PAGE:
Snowshoe the Skyline Trail



5.5 miles

Elevation Gain

1450 ft

Route Type


Added by Luke Webster

Snowshoe on the Skyline Trail with one of the most amazing backdrops in the nation. Whether you are just learning to snowshoe or are an expert, Mt. Rainier National Park offers the best trails throughout Washington. 

Nicely situated a couple hours south of Seattle and north of Portland, Mt. Rainier is easily accessible. Before leaving make sure to pack a set of snow chains, for the park requires chains for most vehicles throughout the winter. Head towards the Nisqually entrance to the park. 

Upon entering the park, grab a map (or have this map handy) and choose a trail. Personally, my favorite trails are up in the Paradise area (which in the winter is the farthest you can go, by car, into the park). The Skyline trail, it is a strenuous hike, with phenomenal views and some good backcountry trails.

The Skyline trail starts out at the Paradise lodge and heads north straight up the mountain. Depending on the specific route you take through the snow the trail curves up to the right, as you continue to climb you get beautiful views out away from the mountain and straight at Mt. Rainier. Be careful of any open step open snowfields for they are the most avalanche prone. As you head south-east the trail will loop down to meet the road just east of the original start point. Follow the road back up to Paradise lodge and you're home free. The trip is a total of 5.5 miles with approximately 1450ft of elevation gain.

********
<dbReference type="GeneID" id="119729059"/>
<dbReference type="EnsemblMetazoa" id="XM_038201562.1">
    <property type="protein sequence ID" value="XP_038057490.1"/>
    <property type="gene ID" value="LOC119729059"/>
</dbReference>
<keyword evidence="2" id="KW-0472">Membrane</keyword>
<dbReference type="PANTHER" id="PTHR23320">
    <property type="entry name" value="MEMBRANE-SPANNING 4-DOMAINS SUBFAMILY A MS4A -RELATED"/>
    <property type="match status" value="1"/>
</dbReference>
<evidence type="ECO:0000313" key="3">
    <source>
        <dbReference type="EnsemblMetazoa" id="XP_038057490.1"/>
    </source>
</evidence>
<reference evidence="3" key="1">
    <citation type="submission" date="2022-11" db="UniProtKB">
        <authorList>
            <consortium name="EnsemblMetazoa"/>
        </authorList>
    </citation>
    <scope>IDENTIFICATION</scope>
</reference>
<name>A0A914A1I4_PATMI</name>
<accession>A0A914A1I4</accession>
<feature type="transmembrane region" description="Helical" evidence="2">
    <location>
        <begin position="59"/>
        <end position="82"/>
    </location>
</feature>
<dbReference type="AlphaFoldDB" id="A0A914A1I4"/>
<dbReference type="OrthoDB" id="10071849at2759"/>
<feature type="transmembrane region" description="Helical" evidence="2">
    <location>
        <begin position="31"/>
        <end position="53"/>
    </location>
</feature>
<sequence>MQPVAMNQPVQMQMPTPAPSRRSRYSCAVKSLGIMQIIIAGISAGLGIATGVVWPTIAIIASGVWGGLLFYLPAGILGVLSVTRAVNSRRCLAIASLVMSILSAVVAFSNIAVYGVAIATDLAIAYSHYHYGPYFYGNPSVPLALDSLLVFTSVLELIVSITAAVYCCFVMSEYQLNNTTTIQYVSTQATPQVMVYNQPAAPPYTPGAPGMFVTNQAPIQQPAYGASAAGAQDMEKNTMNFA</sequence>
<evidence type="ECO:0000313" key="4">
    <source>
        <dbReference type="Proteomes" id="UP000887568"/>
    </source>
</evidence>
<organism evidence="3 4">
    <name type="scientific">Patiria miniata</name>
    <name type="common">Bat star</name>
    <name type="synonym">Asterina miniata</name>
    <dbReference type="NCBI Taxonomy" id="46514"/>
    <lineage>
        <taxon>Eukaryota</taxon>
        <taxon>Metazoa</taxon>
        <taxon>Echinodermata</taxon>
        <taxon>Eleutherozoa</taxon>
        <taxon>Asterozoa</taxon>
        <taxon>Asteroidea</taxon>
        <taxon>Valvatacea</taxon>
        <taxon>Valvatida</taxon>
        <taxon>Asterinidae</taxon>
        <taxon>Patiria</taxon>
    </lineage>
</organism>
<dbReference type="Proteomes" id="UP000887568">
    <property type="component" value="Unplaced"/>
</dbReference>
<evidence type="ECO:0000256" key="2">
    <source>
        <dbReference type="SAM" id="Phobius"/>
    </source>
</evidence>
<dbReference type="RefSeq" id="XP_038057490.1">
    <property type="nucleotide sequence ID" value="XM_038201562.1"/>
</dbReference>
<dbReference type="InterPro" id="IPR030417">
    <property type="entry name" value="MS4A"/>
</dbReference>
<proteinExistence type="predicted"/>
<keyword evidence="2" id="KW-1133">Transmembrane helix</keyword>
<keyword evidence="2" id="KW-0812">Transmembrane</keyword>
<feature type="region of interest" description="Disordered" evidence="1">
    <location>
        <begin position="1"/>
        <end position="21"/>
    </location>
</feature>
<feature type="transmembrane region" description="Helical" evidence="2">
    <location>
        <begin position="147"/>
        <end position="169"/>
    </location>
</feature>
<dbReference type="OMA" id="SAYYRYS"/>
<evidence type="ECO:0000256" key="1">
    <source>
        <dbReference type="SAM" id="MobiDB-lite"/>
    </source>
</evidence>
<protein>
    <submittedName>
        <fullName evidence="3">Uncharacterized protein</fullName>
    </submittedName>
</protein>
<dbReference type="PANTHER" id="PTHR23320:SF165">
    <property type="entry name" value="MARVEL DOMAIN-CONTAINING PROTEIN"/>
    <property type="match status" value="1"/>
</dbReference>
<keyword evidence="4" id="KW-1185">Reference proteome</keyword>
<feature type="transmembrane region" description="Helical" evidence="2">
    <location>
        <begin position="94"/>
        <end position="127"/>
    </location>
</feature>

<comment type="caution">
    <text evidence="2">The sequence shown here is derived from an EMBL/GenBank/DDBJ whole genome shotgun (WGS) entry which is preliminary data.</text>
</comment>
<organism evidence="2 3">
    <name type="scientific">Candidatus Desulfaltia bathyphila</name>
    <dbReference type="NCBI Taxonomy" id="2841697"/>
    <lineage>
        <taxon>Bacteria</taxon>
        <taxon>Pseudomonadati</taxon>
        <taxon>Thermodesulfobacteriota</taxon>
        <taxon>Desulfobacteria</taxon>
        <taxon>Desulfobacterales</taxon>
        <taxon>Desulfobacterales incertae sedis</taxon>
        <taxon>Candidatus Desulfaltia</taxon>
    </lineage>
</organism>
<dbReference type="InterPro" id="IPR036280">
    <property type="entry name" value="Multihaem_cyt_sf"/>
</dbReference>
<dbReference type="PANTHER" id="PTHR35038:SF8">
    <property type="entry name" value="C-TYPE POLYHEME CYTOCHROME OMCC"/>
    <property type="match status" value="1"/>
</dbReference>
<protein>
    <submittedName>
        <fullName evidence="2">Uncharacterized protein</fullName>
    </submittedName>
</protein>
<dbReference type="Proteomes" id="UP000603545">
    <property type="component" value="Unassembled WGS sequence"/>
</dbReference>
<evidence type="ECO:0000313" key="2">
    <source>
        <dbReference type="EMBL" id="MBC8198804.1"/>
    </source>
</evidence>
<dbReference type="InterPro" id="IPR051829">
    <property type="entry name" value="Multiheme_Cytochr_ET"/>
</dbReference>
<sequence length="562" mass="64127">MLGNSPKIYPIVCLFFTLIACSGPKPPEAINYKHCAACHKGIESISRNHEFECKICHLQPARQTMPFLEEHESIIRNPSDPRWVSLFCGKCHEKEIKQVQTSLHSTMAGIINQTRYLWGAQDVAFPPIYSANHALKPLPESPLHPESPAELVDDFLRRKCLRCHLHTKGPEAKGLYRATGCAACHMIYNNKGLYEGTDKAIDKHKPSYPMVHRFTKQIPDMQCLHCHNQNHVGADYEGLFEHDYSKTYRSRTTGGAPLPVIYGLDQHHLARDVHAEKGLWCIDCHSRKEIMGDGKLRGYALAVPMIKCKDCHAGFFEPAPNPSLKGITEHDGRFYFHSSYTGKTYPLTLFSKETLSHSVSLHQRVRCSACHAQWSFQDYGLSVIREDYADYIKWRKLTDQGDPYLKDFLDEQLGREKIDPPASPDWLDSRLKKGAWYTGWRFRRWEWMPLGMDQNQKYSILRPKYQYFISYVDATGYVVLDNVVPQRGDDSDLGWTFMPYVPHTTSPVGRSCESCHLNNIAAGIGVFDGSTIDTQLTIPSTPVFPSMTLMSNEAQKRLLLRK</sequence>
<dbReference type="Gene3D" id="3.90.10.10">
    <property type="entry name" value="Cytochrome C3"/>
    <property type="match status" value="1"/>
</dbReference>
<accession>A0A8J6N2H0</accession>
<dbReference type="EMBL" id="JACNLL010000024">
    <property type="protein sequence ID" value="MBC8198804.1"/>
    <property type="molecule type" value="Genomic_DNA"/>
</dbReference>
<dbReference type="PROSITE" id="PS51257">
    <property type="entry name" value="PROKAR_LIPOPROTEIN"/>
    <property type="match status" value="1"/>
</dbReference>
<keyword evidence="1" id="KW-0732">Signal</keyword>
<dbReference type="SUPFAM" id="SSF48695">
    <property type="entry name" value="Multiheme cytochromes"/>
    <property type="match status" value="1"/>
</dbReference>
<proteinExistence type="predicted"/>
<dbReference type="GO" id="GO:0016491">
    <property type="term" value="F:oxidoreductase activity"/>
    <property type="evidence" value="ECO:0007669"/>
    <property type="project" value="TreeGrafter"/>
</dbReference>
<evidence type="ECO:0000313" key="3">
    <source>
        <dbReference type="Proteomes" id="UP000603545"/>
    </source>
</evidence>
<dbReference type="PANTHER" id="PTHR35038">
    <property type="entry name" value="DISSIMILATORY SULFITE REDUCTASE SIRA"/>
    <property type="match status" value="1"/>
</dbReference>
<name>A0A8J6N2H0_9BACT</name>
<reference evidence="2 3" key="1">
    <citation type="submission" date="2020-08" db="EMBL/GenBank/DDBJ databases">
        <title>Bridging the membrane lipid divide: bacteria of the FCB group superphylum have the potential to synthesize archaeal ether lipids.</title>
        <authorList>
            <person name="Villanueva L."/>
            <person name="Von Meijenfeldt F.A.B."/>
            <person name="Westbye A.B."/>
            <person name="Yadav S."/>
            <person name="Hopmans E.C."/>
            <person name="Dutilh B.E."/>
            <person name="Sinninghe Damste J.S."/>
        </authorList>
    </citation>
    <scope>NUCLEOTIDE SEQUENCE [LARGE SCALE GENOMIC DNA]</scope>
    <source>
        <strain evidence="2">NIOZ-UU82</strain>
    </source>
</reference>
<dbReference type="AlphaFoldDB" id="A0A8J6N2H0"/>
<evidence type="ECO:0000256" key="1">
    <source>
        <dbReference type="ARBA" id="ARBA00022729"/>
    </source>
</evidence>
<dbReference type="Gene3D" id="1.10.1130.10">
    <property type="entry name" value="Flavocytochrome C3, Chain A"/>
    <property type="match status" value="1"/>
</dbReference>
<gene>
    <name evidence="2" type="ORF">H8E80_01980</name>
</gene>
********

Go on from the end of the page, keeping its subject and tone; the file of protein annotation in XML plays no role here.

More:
Being safe in the winter is all about how well you prepare. Flying by the seat of your pants may work in the summer but can be deadly in the winter. Therefore pack appropriately, check the weatherroad conditions and know how to be on the lookout for avalanche prone areas.

I hate snowshoeing in crowds. While Mt. Rainier is quite the opposite from being isolated, most of the day-trippers come up for sledding, and even if there are a lot of snowshoers the number of trails and deep backcountry allow you to find beautiful empty slops to hike on.

Make sure you have your avalanche probe, receiver and shovel. 

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Always practice Leave No Trace ethics on your adventures and follow local regulations. Please explore responsibly!

We want to acknowledge and thank the past, present, and future generations of all Native Nations and Indigenous Peoples whose ancestral lands we travel, explore, and play on.

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